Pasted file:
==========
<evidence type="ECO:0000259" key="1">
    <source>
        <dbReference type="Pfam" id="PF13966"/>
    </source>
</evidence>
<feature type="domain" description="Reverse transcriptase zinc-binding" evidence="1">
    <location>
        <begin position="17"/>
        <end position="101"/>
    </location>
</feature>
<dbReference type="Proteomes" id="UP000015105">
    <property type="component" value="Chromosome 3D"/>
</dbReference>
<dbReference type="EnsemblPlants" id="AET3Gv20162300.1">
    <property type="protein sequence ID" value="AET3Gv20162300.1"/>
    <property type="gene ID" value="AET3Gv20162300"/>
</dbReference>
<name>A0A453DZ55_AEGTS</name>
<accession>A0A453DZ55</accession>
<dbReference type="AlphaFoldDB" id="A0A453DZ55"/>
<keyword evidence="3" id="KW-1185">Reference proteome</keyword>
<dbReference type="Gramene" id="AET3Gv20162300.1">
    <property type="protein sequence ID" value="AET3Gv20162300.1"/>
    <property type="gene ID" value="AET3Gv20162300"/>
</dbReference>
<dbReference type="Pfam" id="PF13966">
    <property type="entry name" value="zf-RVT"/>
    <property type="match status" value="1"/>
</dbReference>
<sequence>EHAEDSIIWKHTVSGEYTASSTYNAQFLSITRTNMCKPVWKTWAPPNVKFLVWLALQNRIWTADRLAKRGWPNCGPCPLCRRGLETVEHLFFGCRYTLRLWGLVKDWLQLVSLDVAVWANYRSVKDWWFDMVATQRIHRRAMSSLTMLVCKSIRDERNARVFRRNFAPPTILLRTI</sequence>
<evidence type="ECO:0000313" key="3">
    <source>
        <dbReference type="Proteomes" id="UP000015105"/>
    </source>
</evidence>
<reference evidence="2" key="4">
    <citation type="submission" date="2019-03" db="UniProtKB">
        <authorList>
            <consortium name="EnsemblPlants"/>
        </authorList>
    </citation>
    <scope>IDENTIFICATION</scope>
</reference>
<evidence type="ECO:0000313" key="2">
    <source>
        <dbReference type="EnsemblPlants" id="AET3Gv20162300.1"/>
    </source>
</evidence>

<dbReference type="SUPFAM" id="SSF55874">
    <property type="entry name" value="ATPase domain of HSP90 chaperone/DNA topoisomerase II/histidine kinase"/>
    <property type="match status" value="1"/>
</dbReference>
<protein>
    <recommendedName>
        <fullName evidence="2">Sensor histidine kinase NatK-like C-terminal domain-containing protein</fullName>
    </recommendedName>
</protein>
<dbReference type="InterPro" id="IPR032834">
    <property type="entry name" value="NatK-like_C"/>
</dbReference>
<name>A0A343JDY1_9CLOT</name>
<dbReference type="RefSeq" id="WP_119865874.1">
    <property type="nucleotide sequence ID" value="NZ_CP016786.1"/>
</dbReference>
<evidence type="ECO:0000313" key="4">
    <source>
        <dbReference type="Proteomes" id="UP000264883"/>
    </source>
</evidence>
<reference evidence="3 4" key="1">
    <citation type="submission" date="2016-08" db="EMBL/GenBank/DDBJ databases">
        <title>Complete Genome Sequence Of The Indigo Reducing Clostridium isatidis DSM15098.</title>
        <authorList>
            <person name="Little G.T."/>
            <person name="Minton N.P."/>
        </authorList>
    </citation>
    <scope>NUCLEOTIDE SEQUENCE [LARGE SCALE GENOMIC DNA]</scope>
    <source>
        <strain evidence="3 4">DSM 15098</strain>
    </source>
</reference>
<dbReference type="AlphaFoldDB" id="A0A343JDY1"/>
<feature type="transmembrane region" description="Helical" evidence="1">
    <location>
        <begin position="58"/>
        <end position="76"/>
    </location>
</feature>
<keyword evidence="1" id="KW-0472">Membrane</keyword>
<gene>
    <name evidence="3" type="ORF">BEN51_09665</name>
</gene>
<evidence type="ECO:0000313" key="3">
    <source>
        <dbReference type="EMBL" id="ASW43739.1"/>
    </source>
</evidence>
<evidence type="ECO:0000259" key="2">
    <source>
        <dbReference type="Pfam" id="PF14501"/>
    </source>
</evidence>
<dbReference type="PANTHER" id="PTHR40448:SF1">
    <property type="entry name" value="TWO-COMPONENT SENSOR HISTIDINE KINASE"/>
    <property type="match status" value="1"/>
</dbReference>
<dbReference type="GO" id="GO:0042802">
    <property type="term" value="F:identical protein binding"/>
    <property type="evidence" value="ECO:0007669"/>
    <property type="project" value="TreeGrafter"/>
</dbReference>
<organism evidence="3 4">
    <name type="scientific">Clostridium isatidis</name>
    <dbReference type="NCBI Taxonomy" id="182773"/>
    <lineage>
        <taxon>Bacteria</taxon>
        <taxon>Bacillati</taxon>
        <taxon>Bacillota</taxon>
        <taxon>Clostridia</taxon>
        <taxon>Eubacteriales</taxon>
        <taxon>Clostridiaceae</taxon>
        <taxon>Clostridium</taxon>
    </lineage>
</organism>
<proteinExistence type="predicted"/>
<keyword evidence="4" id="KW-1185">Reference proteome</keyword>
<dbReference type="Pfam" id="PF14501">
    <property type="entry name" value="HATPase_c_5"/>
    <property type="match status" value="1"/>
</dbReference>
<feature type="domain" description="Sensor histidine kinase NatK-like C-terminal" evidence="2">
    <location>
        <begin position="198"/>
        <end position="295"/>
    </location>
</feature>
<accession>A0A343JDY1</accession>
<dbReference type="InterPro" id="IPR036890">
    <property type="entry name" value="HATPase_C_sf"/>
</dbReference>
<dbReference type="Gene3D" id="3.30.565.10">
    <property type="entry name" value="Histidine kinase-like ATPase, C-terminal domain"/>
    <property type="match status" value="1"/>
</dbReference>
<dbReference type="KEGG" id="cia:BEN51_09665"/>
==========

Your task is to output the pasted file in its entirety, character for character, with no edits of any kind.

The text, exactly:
<evidence type="ECO:0000259" key="1">
    <source>
        <dbReference type="Pfam" id="PF13966"/>
    </source>
</evidence>
<feature type="domain" description="Reverse transcriptase zinc-binding" evidence="1">
    <location>
        <begin position="17"/>
        <end position="101"/>
    </location>
</feature>
<dbReference type="Proteomes" id="UP000015105">
    <property type="component" value="Chromosome 3D"/>
</dbReference>
<dbReference type="EnsemblPlants" id="AET3Gv20162300.1">
    <property type="protein sequence ID" value="AET3Gv20162300.1"/>
    <property type="gene ID" value="AET3Gv20162300"/>
</dbReference>
<name>A0A453DZ55_AEGTS</name>
<accession>A0A453DZ55</accession>
<dbReference type="AlphaFoldDB" id="A0A453DZ55"/>
<keyword evidence="3" id="KW-1185">Reference proteome</keyword>
<dbReference type="Gramene" id="AET3Gv20162300.1">
    <property type="protein sequence ID" value="AET3Gv20162300.1"/>
    <property type="gene ID" value="AET3Gv20162300"/>
</dbReference>
<dbReference type="Pfam" id="PF13966">
    <property type="entry name" value="zf-RVT"/>
    <property type="match status" value="1"/>
</dbReference>
<sequence>EHAEDSIIWKHTVSGEYTASSTYNAQFLSITRTNMCKPVWKTWAPPNVKFLVWLALQNRIWTADRLAKRGWPNCGPCPLCRRGLETVEHLFFGCRYTLRLWGLVKDWLQLVSLDVAVWANYRSVKDWWFDMVATQRIHRRAMSSLTMLVCKSIRDERNARVFRRNFAPPTILLRTI</sequence>
<evidence type="ECO:0000313" key="3">
    <source>
        <dbReference type="Proteomes" id="UP000015105"/>
    </source>
</evidence>
<reference evidence="2" key="4">
    <citation type="submission" date="2019-03" db="UniProtKB">
        <authorList>
            <consortium name="EnsemblPlants"/>
        </authorList>
    </citation>
    <scope>IDENTIFICATION</scope>
</reference>
<evidence type="ECO:0000313" key="2">
    <source>
        <dbReference type="EnsemblPlants" id="AET3Gv20162300.1"/>
    </source>
</evidence>

<dbReference type="SUPFAM" id="SSF55874">
    <property type="entry name" value="ATPase domain of HSP90 chaperone/DNA topoisomerase II/histidine kinase"/>
    <property type="match status" value="1"/>
</dbReference>
<protein>
    <recommendedName>
        <fullName evidence="2">Sensor histidine kinase NatK-like C-terminal domain-containing protein</fullName>
    </recommendedName>
</protein>
<dbReference type="InterPro" id="IPR032834">
    <property type="entry name" value="NatK-like_C"/>
</dbReference>
<name>A0A343JDY1_9CLOT</name>
<dbReference type="RefSeq" id="WP_119865874.1">
    <property type="nucleotide sequence ID" value="NZ_CP016786.1"/>
</dbReference>
<evidence type="ECO:0000313" key="4">
    <source>
        <dbReference type="Proteomes" id="UP000264883"/>
    </source>
</evidence>
<reference evidence="3 4" key="1">
    <citation type="submission" date="2016-08" db="EMBL/GenBank/DDBJ databases">
        <title>Complete Genome Sequence Of The Indigo Reducing Clostridium isatidis DSM15098.</title>
        <authorList>
            <person name="Little G.T."/>
            <person name="Minton N.P."/>
        </authorList>
    </citation>
    <scope>NUCLEOTIDE SEQUENCE [LARGE SCALE GENOMIC DNA]</scope>
    <source>
        <strain evidence="3 4">DSM 15098</strain>
    </source>
</reference>
<dbReference type="AlphaFoldDB" id="A0A343JDY1"/>
<feature type="transmembrane region" description="Helical" evidence="1">
    <location>
        <begin position="58"/>
        <end position="76"/>
    </location>
</feature>
<keyword evidence="1" id="KW-0472">Membrane</keyword>
<gene>
    <name evidence="3" type="ORF">BEN51_09665</name>
</gene>
<evidence type="ECO:0000313" key="3">
    <source>
        <dbReference type="EMBL" id="ASW43739.1"/>
    </source>
</evidence>
<evidence type="ECO:0000259" key="2">
    <source>
        <dbReference type="Pfam" id="PF14501"/>
    </source>
</evidence>
<dbReference type="PANTHER" id="PTHR40448:SF1">
    <property type="entry name" value="TWO-COMPONENT SENSOR HISTIDINE KINASE"/>
    <property type="match status" value="1"/>
</dbReference>
<dbReference type="GO" id="GO:0042802">
    <property type="term" value="F:identical protein binding"/>
    <property type="evidence" value="ECO:0007669"/>
    <property type="project" value="TreeGrafter"/>
</dbReference>
<organism evidence="3 4">
    <name type="scientific">Clostridium isatidis</name>
    <dbReference type="NCBI Taxonomy" id="182773"/>
    <lineage>
        <taxon>Bacteria</taxon>
        <taxon>Bacillati</taxon>
        <taxon>Bacillota</taxon>
        <taxon>Clostridia</taxon>
        <taxon>Eubacteriales</taxon>
        <taxon>Clostridiaceae</taxon>
        <taxon>Clostridium</taxon>
    </lineage>
</organism>
<proteinExistence type="predicted"/>
<keyword evidence="4" id="KW-1185">Reference proteome</keyword>
<dbReference type="Pfam" id="PF14501">
    <property type="entry name" value="HATPase_c_5"/>
    <property type="match status" value="1"/>
</dbReference>
<feature type="domain" description="Sensor histidine kinase NatK-like C-terminal" evidence="2">
    <location>
        <begin position="198"/>
        <end position="295"/>
    </location>
</feature>
<accession>A0A343JDY1</accession>
<dbReference type="InterPro" id="IPR036890">
    <property type="entry name" value="HATPase_C_sf"/>
</dbReference>
<dbReference type="Gene3D" id="3.30.565.10">
    <property type="entry name" value="Histidine kinase-like ATPase, C-terminal domain"/>
    <property type="match status" value="1"/>
</dbReference>
<dbReference type="KEGG" id="cia:BEN51_09665"/>